Apple’s New iBooks Won’t School College Bookstores Any Time Soon
On its face, matching iPad textbooks with college students seems almost perfect. But Apple’s plans for its new iBookstore, from the way it has structured book purchases to its development strategy for multimedia e-books, doesn’t seem like it’s well suited for the college textbook market at all — if it even has that target in mind.
To be fair, Apple’s presentation at its education event last Thursday was overwhelmingly focused on the K-12 market. Phil Schiller diagnosed a handful of this system’s maladies: low rates of high school graduation, overcrowded public school classrooms, and the United States’ position relative to the rest of the world in K-12 educational achievement. The prescription? iPads — with multimedia textbooks sold through iBooks, created in iBooks Author and, augmented with syllabi and podcasts through iTunes U. Apple and its publishing partners even showed off new digital science textbooks for high school students.
But there are serious obstacles even with bringing Apple’s iPads and iBooks into primary and high schools, let alone them having a substantially positive impact there. The best overview of the market Apple’s is entering is probably Laura Hazard Owen’s “What Apple Is Wading Into: A Snapshot Of The K-12 Textbook Business.” Meanwhile, Audrey Watters cuts sharply into the shortcomings of Apple’s economic implications for schools in “Apple and the Digital Textbook Counter-Revolution.” And I wrote about the complex requirements both textbook publishers and electronic technology must meet in order to be used in institutions as multi-layered and multi-regulated like public schools — complexity that even made Steve Jobs once doubt whether technology could be used to “fix” education.
University professors, along with other experts and stakeholders in the college textbook market, are even more skeptical. Kathleen Fitzpatrick, Pomona College professor and director of scholarly communication for the Modern Language Association, was troubled by the limited view of interactivity modeled in the new iBooks — interaction between a student and a screen, not students with one another — as well as the limitation of these new textbooks to only Apple’s platform and format.
Multi-platform support is especially an issue in colleges and universities, since, as digital publishing expert and ex-Encyclopaedia Britannica CEO Joseph Esposito notes, college students typically purchase their own computing hardware, rather than the institution. For this reason, Esposito believes adoption of iBooks would take longer in college than K-12, except in some contexts where the institution either mandates the purchase of specific devices or supplies them directly to students. Even if Apple’s publishing partners — who, let’s not forget, have a brisk business selling to college and university bookstores too — make a big push into the college marketplace through iBooks, professors may be reluctant to assign digital copies only to students if it requires them to buy an iPad costing $500 or more.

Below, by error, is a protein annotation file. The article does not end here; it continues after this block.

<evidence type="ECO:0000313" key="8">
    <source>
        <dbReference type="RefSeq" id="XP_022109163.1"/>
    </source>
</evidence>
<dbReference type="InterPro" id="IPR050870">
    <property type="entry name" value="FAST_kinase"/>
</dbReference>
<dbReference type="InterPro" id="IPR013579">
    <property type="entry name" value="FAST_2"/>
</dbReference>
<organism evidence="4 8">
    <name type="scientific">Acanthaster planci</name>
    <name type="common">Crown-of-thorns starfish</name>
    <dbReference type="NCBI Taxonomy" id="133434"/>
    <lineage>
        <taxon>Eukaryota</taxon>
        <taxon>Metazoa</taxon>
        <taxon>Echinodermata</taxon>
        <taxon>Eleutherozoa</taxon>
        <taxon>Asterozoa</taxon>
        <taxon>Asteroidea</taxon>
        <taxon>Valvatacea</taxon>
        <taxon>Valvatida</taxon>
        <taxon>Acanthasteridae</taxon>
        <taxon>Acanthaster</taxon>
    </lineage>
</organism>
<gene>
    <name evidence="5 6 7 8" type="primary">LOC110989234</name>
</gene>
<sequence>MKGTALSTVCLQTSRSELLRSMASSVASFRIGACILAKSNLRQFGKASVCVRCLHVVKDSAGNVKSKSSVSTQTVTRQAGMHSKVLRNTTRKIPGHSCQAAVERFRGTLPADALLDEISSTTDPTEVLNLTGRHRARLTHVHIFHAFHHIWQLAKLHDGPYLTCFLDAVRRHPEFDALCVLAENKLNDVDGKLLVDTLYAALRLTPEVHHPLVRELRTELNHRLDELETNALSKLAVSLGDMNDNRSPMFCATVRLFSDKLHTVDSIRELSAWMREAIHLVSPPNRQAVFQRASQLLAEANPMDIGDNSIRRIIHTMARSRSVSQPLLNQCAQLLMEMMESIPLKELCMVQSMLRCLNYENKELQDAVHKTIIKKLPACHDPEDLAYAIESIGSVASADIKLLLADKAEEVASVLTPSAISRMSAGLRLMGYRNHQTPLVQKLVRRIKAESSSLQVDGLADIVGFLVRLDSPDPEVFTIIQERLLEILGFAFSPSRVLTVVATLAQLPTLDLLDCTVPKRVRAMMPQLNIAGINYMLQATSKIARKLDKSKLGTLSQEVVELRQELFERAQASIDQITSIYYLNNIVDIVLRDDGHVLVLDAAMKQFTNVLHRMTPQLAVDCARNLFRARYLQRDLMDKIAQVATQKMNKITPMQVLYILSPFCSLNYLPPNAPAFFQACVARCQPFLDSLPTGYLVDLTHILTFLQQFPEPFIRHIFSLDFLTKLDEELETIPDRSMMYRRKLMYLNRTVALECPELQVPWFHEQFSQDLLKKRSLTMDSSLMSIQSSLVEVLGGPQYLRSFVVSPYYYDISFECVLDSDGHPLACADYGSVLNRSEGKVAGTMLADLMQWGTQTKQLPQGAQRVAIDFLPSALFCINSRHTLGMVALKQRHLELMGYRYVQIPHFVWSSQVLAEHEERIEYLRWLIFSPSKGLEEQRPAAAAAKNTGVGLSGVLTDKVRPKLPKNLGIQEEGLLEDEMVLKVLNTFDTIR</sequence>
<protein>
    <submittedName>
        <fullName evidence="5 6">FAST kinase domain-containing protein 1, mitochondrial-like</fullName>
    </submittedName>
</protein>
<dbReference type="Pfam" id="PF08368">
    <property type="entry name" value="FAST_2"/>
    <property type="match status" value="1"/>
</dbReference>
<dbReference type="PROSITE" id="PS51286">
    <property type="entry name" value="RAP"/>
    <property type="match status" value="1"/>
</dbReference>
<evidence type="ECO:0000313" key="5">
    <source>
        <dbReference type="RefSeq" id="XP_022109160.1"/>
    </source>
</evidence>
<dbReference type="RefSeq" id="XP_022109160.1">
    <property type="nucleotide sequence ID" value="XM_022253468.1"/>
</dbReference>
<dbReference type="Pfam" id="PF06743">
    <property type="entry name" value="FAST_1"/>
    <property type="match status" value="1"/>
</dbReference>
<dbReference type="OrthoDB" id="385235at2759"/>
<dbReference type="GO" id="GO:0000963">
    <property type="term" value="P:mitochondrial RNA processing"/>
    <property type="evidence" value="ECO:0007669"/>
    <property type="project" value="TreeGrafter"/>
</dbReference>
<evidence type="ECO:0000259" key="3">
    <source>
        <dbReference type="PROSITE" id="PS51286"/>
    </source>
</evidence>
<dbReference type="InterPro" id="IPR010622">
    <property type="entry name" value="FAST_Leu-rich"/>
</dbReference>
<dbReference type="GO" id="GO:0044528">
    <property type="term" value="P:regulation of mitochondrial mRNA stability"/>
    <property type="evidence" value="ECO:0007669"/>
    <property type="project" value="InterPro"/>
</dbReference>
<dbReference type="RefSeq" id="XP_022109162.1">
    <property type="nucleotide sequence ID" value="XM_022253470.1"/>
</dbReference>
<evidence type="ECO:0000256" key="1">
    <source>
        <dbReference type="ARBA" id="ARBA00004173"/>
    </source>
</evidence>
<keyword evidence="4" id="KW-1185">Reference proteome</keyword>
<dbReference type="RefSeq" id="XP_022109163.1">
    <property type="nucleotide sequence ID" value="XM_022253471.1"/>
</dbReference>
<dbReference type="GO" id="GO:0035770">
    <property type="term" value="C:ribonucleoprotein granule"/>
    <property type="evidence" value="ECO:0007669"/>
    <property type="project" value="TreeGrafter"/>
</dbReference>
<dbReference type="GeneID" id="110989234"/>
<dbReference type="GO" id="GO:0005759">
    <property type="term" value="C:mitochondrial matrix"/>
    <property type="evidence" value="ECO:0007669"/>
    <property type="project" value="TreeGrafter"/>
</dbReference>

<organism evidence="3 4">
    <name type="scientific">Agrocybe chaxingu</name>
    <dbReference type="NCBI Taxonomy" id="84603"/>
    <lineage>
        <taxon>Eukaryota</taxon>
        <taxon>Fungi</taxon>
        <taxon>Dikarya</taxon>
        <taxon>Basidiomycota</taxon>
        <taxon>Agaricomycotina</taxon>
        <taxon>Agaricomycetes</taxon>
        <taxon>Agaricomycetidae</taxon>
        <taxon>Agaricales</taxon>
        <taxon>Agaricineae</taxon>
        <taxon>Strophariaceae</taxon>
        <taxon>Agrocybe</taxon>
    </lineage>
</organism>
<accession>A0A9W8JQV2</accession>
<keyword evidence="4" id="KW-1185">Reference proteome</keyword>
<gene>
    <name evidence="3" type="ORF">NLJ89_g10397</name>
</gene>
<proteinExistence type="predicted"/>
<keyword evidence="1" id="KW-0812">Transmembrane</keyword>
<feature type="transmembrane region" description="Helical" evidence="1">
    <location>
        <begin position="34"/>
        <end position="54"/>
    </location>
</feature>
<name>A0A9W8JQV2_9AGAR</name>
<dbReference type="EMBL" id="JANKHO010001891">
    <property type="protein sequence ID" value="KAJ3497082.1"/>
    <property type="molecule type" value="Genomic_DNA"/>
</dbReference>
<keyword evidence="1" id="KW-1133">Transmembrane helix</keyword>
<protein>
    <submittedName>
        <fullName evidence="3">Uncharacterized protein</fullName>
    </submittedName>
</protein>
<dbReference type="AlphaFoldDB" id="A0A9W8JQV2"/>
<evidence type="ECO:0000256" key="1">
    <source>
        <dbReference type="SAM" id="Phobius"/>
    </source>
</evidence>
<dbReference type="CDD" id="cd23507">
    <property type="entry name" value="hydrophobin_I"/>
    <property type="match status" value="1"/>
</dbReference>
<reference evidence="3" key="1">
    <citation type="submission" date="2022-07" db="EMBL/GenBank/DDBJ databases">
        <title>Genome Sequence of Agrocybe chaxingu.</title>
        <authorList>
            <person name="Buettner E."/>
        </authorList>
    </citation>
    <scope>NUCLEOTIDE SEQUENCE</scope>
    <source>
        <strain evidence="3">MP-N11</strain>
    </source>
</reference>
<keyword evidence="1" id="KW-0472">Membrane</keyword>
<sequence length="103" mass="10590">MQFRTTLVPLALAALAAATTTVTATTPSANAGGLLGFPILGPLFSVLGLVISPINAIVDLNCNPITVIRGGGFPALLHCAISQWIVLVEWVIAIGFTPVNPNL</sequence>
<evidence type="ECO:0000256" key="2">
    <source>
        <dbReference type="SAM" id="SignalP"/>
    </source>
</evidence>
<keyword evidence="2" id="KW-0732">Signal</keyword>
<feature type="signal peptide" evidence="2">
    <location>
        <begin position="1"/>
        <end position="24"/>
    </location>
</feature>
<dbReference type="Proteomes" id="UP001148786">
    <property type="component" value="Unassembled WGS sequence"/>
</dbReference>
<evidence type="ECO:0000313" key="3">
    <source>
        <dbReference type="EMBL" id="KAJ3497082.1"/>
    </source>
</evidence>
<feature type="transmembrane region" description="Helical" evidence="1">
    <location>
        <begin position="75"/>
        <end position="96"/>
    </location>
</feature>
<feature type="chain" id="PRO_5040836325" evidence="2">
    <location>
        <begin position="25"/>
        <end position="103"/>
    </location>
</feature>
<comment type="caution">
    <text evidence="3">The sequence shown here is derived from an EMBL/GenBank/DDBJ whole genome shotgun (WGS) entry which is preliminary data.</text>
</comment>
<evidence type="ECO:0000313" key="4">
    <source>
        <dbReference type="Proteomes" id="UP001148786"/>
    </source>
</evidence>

Battle of the business models: straw purchases versus volume licensing
Inkling CEO (and former Apple education employee) Matt MacInnis doesn’t currently make content for all platforms; Inkling makes multimedia college textbooks (Inkling calls them “Smartbooks”) exclusively for the iPad, with many of the same textbook partners now developing products for the new iBooks. (McGraw-Hill and Pearson are both investors in Inkling.) But as Inkling moves toward a cross-platform future, MacInnis still thinks Inkling still has a solid advantage over Apple when it comes to serving colleges and universities, even on the iPad.
“Over time, in K-12, Apple and the iPad will be the leader,” MacInnis told Wired. “Apple is building that ecosystem by hook or by crook. But that won’t be the case in the higher education market.”
At most colleges and universities today, textbooks are selected by professors and instructors, ordered by campus bookstores, then purchased by students. But most digital resources — database subscriptions, image, video and audio collections, plus electronic news sources and medical, scientific and scholarly journals — are purchased by universities, generally hosted and/or managed through college libraries.
MacInnis believes that at colleges and universities, this kind of bulk purchasing — or really, bulk subscription-based licensing — is the most likely emerging model for electronic textbooks, too. Every student (or some subset enrolled in a course) would have university-paid electronic access to the textbook as long as they are students.
Inkling has sold textbooks to University of California, Irvine through a bulk institutional purchase, with Irvine then assigning license numbers to students. California State-Northridge paid for a university-wide site license to Nature Publishing’s Principles of Biology digital textbook last year. UC-Berkeley, Cornell, Virginia, and the universities of Minnesota and Wisconsin-Madison are currently collectively piloting a program licensing textbooks published by McGraw-Hill. At Brown University, another of Inkling’s institutional partners, medical students are required to purchase both iPads and three Inkling textbooks; here, MacInnis says, an institutional licensing model would be natural.
So Apple’s model for iBooks, at least in the K-12 context, asks schools to buy iPads, plus individual textbook licenses for each student. It’s a straw purchase, made and paid for by the institution, but on the student’s behalf. Every book is associated with a unique Apple ID — that currently, at least, has to be assigned to a single person — so every student has access to his or her textbooks forever. Meanwhile, colleges and universities have been moving toward a purchasing model that arguably makes more sense in K-12: volume licenses for textbooks held on a subscription basis by the institution, not the student.